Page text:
Paulaner is an importer of German beer, and Domanik Sales Company was one of Paulaner's distributors.
The distributorship agreement provided that Paulaner could terminate the agreement if a default in payment by Domanik remained uncured five days after Domanik received a demand for payment. The contract also gave Paulaner the right to establish the terms of payment. Because of a previous default, Paulaner had placed Domanik on "COD status" and refused to afford it further credit. On March 10, 1998, Paulaner delivered a shipment of beer to Domanik. On March 18, 1998, Paulaner notified Domanik that the payment for the March 10 shipment was past due, that the amount due was $23,842.54, that payment was to be received no later than March 25, 1998, and that the agreement would be terminated if payment was not received by that date. The invoice for the March 10 delivery was sent by fax to Domanik on March 18, arriving after receipt of the default notice. Domanik wrote a check for the full amount due on Friday, March 20, 1998, and placed the payment in the mail. The envelope was postmarked Monday, March 23, 1998. Payment was not received by Paulaner in its Colorado offices until March 26, 1998. The distributorship agreement was terminated by Paulaner that same day, since payment had not been received as required by the default notice. Domanik contends that placing the payment in the mail constituted payment under the mailbox rule. Is it correct?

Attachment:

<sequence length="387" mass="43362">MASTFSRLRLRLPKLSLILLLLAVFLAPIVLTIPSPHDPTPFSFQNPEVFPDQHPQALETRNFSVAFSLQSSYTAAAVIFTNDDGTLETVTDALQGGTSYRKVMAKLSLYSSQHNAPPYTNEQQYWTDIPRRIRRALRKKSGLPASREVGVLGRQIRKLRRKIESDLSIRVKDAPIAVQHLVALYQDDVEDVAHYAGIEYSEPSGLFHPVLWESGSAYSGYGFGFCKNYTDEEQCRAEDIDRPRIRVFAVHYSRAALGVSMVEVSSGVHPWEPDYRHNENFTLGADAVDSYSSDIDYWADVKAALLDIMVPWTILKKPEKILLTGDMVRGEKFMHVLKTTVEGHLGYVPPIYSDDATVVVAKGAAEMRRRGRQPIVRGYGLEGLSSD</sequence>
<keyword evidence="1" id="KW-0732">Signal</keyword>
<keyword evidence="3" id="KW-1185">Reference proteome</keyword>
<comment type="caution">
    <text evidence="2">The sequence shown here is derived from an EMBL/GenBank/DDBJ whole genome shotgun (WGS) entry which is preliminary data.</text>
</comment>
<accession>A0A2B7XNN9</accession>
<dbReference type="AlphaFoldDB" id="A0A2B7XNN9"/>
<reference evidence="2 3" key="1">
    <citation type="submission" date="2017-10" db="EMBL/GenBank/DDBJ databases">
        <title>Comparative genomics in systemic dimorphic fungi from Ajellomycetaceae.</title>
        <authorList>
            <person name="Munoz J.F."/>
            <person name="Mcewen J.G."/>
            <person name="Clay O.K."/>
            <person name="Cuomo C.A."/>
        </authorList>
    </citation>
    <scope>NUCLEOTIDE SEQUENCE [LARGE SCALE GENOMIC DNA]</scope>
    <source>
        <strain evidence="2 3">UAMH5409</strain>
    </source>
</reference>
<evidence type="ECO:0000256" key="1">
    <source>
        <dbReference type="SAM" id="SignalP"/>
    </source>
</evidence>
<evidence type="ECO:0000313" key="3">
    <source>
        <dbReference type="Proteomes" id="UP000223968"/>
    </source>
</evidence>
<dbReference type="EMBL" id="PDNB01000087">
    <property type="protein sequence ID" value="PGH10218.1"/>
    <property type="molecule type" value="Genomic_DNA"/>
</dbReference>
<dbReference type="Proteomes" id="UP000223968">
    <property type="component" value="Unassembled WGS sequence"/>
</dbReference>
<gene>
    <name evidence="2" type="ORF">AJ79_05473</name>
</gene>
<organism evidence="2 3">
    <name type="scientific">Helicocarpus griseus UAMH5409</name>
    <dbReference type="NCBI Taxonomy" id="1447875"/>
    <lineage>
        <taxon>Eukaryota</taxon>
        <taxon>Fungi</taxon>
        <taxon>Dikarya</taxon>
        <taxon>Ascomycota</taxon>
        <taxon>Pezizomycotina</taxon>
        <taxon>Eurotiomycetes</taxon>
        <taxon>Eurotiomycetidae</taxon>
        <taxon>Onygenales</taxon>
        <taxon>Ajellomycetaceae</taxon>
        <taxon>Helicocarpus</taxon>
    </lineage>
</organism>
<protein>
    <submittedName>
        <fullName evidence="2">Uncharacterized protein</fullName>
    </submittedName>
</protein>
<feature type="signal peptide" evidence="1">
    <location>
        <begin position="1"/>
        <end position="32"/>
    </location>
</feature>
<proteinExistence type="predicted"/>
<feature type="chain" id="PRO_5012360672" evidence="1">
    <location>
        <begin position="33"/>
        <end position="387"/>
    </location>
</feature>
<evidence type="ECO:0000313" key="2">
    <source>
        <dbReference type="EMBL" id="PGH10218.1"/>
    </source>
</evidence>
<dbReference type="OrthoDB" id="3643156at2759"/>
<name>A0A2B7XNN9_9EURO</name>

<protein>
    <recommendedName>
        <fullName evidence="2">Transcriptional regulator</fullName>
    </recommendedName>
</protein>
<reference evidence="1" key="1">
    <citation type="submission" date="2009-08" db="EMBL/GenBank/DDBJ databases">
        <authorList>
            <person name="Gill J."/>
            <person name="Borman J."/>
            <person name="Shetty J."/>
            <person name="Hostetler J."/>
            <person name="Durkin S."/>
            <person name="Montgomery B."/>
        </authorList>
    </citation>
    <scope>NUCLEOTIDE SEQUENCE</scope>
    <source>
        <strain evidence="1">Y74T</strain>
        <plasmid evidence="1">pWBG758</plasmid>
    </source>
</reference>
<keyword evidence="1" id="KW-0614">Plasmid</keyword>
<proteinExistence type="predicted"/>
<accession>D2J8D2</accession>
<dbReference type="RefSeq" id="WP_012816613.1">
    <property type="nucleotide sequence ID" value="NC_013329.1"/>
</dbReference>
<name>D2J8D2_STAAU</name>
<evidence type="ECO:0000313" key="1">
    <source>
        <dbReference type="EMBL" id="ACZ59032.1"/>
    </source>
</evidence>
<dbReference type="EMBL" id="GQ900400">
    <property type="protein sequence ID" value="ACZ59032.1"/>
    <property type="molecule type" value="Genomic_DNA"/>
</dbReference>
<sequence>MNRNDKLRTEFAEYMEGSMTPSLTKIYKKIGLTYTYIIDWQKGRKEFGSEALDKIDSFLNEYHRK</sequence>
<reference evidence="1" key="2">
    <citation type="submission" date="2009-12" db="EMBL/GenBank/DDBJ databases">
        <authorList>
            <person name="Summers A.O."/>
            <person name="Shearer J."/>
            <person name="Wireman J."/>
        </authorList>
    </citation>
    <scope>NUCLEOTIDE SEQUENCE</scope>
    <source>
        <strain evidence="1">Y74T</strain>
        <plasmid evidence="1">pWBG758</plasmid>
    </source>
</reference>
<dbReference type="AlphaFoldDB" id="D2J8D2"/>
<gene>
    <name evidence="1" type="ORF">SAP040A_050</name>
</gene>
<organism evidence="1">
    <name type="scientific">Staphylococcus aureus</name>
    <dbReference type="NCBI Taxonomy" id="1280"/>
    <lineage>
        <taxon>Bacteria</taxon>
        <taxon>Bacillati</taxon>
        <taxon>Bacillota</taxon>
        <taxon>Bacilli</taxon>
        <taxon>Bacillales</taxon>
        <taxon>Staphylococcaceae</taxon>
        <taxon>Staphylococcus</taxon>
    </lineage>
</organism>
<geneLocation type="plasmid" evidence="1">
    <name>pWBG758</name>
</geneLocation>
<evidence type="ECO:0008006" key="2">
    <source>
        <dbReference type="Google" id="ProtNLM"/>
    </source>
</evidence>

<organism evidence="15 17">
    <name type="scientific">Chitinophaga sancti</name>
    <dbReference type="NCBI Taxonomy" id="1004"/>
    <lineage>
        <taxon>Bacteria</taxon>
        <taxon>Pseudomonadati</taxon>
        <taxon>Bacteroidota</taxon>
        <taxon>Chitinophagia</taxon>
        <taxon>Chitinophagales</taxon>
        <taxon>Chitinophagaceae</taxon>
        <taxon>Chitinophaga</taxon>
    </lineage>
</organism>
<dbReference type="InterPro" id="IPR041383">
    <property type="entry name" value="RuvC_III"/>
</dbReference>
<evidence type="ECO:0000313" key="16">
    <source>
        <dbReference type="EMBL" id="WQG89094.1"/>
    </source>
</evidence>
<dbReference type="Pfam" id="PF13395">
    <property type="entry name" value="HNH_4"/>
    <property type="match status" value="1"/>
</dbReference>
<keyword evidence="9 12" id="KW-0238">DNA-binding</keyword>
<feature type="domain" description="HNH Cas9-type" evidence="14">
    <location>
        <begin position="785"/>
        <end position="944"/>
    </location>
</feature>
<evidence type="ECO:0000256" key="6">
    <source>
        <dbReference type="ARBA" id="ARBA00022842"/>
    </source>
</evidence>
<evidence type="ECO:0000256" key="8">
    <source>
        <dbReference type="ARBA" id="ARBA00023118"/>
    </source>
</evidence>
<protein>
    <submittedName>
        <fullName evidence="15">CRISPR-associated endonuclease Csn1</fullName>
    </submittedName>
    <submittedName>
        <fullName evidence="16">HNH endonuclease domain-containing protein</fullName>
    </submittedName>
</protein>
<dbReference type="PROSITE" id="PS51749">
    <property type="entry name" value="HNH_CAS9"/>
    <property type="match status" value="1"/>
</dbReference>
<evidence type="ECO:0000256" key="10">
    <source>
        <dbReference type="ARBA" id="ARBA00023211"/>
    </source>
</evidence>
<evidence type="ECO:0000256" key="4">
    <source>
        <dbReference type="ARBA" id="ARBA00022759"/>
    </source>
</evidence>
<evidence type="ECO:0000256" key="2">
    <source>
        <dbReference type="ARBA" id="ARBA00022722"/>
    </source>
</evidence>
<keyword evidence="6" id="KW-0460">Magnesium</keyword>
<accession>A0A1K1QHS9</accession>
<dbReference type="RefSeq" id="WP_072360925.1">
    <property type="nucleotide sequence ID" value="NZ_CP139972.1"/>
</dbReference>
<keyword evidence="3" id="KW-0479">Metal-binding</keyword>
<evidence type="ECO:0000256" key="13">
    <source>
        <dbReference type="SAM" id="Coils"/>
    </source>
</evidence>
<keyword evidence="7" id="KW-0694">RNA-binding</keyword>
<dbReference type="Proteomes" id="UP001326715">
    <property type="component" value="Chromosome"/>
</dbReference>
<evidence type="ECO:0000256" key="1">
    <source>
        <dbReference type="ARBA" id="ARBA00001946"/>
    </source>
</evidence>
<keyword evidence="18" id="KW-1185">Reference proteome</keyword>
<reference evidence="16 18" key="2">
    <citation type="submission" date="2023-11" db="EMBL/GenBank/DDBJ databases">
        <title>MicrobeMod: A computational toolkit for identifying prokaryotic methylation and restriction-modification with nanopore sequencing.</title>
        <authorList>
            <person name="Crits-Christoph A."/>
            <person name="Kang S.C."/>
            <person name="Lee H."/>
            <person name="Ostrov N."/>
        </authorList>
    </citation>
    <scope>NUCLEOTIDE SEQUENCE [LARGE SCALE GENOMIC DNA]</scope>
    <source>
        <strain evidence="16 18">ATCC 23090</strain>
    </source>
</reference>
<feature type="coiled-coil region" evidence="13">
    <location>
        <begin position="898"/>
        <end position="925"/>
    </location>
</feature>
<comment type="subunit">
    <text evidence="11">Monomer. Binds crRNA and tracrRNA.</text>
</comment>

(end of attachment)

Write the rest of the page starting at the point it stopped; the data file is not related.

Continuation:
• CreatedJuly 16, 2014
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